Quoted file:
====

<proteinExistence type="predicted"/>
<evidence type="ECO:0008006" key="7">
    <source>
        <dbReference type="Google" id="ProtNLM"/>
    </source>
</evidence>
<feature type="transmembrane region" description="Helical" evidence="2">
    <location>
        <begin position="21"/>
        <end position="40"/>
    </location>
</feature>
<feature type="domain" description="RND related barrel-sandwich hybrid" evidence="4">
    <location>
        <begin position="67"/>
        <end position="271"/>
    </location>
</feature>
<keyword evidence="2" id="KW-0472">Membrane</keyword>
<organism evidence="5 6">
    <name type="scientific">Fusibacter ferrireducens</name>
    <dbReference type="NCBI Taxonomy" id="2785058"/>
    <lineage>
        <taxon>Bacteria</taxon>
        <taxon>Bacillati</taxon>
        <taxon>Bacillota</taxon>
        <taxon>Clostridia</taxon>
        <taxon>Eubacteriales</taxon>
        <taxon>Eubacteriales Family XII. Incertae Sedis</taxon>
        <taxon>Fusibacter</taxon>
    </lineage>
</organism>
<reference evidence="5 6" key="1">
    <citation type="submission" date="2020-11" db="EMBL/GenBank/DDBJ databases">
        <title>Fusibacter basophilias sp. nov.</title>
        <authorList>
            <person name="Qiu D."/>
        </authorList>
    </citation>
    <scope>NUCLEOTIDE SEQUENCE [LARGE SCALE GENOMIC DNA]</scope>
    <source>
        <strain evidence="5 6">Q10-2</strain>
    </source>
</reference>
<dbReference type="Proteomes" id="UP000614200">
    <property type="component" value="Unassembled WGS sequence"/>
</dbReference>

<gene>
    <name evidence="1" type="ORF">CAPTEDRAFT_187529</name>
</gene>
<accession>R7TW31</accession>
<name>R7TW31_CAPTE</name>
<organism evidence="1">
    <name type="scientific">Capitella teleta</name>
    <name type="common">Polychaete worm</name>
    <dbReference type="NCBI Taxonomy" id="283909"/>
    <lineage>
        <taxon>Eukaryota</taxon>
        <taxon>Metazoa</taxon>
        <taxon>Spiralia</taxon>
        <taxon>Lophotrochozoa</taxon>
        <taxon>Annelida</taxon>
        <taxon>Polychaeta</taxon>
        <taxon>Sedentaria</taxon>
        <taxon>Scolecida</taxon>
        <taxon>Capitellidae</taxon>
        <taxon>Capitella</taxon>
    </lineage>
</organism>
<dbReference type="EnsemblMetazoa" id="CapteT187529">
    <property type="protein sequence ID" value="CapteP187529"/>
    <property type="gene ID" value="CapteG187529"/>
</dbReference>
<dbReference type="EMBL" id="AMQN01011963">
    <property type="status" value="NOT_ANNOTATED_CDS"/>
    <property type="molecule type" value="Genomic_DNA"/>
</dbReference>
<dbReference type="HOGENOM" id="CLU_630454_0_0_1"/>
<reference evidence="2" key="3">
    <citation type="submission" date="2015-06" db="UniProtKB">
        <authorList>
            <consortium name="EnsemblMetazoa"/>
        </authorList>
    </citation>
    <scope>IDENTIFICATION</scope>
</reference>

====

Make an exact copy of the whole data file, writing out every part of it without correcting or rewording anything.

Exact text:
<proteinExistence type="predicted"/>
<evidence type="ECO:0008006" key="7">
    <source>
        <dbReference type="Google" id="ProtNLM"/>
    </source>
</evidence>
<feature type="transmembrane region" description="Helical" evidence="2">
    <location>
        <begin position="21"/>
        <end position="40"/>
    </location>
</feature>
<feature type="domain" description="RND related barrel-sandwich hybrid" evidence="4">
    <location>
        <begin position="67"/>
        <end position="271"/>
    </location>
</feature>
<keyword evidence="2" id="KW-0472">Membrane</keyword>
<organism evidence="5 6">
    <name type="scientific">Fusibacter ferrireducens</name>
    <dbReference type="NCBI Taxonomy" id="2785058"/>
    <lineage>
        <taxon>Bacteria</taxon>
        <taxon>Bacillati</taxon>
        <taxon>Bacillota</taxon>
        <taxon>Clostridia</taxon>
        <taxon>Eubacteriales</taxon>
        <taxon>Eubacteriales Family XII. Incertae Sedis</taxon>
        <taxon>Fusibacter</taxon>
    </lineage>
</organism>
<reference evidence="5 6" key="1">
    <citation type="submission" date="2020-11" db="EMBL/GenBank/DDBJ databases">
        <title>Fusibacter basophilias sp. nov.</title>
        <authorList>
            <person name="Qiu D."/>
        </authorList>
    </citation>
    <scope>NUCLEOTIDE SEQUENCE [LARGE SCALE GENOMIC DNA]</scope>
    <source>
        <strain evidence="5 6">Q10-2</strain>
    </source>
</reference>
<dbReference type="Proteomes" id="UP000614200">
    <property type="component" value="Unassembled WGS sequence"/>
</dbReference>

<gene>
    <name evidence="1" type="ORF">CAPTEDRAFT_187529</name>
</gene>
<accession>R7TW31</accession>
<name>R7TW31_CAPTE</name>
<organism evidence="1">
    <name type="scientific">Capitella teleta</name>
    <name type="common">Polychaete worm</name>
    <dbReference type="NCBI Taxonomy" id="283909"/>
    <lineage>
        <taxon>Eukaryota</taxon>
        <taxon>Metazoa</taxon>
        <taxon>Spiralia</taxon>
        <taxon>Lophotrochozoa</taxon>
        <taxon>Annelida</taxon>
        <taxon>Polychaeta</taxon>
        <taxon>Sedentaria</taxon>
        <taxon>Scolecida</taxon>
        <taxon>Capitellidae</taxon>
        <taxon>Capitella</taxon>
    </lineage>
</organism>
<dbReference type="EnsemblMetazoa" id="CapteT187529">
    <property type="protein sequence ID" value="CapteP187529"/>
    <property type="gene ID" value="CapteG187529"/>
</dbReference>
<dbReference type="EMBL" id="AMQN01011963">
    <property type="status" value="NOT_ANNOTATED_CDS"/>
    <property type="molecule type" value="Genomic_DNA"/>
</dbReference>
<dbReference type="HOGENOM" id="CLU_630454_0_0_1"/>
<reference evidence="2" key="3">
    <citation type="submission" date="2015-06" db="UniProtKB">
        <authorList>
            <consortium name="EnsemblMetazoa"/>
        </authorList>
    </citation>
    <scope>IDENTIFICATION</scope>
</reference>